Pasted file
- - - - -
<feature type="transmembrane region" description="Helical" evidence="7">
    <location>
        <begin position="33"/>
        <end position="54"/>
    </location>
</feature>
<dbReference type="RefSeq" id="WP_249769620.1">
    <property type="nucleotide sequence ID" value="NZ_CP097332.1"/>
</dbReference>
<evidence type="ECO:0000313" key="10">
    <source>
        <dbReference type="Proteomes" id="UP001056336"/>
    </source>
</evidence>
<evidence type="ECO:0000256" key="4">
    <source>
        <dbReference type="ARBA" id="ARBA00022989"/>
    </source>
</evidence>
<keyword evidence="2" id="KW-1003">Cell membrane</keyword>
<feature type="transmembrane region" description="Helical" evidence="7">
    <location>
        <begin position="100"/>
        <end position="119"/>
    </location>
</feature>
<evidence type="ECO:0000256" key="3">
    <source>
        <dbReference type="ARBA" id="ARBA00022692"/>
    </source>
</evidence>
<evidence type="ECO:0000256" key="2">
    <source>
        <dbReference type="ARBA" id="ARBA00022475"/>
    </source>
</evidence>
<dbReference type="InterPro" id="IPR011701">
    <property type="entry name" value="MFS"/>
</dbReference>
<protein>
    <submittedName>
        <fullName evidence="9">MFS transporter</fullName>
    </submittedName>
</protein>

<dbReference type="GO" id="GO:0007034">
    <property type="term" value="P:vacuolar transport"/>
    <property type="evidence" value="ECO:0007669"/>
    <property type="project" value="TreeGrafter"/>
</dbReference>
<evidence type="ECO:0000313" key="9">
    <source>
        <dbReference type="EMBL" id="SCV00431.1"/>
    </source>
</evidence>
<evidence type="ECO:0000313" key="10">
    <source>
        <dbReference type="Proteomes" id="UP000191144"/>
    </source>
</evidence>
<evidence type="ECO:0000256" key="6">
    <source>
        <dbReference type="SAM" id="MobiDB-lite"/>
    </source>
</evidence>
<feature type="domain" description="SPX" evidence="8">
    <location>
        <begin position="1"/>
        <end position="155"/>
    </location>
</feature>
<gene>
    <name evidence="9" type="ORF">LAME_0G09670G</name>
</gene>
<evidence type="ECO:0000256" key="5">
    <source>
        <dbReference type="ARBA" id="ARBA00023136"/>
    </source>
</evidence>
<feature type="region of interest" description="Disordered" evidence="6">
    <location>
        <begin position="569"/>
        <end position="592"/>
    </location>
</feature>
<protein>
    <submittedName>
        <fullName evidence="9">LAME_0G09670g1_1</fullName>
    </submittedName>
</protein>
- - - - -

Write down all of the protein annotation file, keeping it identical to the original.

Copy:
<feature type="transmembrane region" description="Helical" evidence="7">
    <location>
        <begin position="33"/>
        <end position="54"/>
    </location>
</feature>
<dbReference type="RefSeq" id="WP_249769620.1">
    <property type="nucleotide sequence ID" value="NZ_CP097332.1"/>
</dbReference>
<evidence type="ECO:0000313" key="10">
    <source>
        <dbReference type="Proteomes" id="UP001056336"/>
    </source>
</evidence>
<evidence type="ECO:0000256" key="4">
    <source>
        <dbReference type="ARBA" id="ARBA00022989"/>
    </source>
</evidence>
<keyword evidence="2" id="KW-1003">Cell membrane</keyword>
<feature type="transmembrane region" description="Helical" evidence="7">
    <location>
        <begin position="100"/>
        <end position="119"/>
    </location>
</feature>
<evidence type="ECO:0000256" key="3">
    <source>
        <dbReference type="ARBA" id="ARBA00022692"/>
    </source>
</evidence>
<evidence type="ECO:0000256" key="2">
    <source>
        <dbReference type="ARBA" id="ARBA00022475"/>
    </source>
</evidence>
<dbReference type="InterPro" id="IPR011701">
    <property type="entry name" value="MFS"/>
</dbReference>
<protein>
    <submittedName>
        <fullName evidence="9">MFS transporter</fullName>
    </submittedName>
</protein>

<dbReference type="GO" id="GO:0007034">
    <property type="term" value="P:vacuolar transport"/>
    <property type="evidence" value="ECO:0007669"/>
    <property type="project" value="TreeGrafter"/>
</dbReference>
<evidence type="ECO:0000313" key="9">
    <source>
        <dbReference type="EMBL" id="SCV00431.1"/>
    </source>
</evidence>
<evidence type="ECO:0000313" key="10">
    <source>
        <dbReference type="Proteomes" id="UP000191144"/>
    </source>
</evidence>
<evidence type="ECO:0000256" key="6">
    <source>
        <dbReference type="SAM" id="MobiDB-lite"/>
    </source>
</evidence>
<feature type="domain" description="SPX" evidence="8">
    <location>
        <begin position="1"/>
        <end position="155"/>
    </location>
</feature>
<gene>
    <name evidence="9" type="ORF">LAME_0G09670G</name>
</gene>
<evidence type="ECO:0000256" key="5">
    <source>
        <dbReference type="ARBA" id="ARBA00023136"/>
    </source>
</evidence>
<feature type="region of interest" description="Disordered" evidence="6">
    <location>
        <begin position="569"/>
        <end position="592"/>
    </location>
</feature>
<protein>
    <submittedName>
        <fullName evidence="9">LAME_0G09670g1_1</fullName>
    </submittedName>
</protein>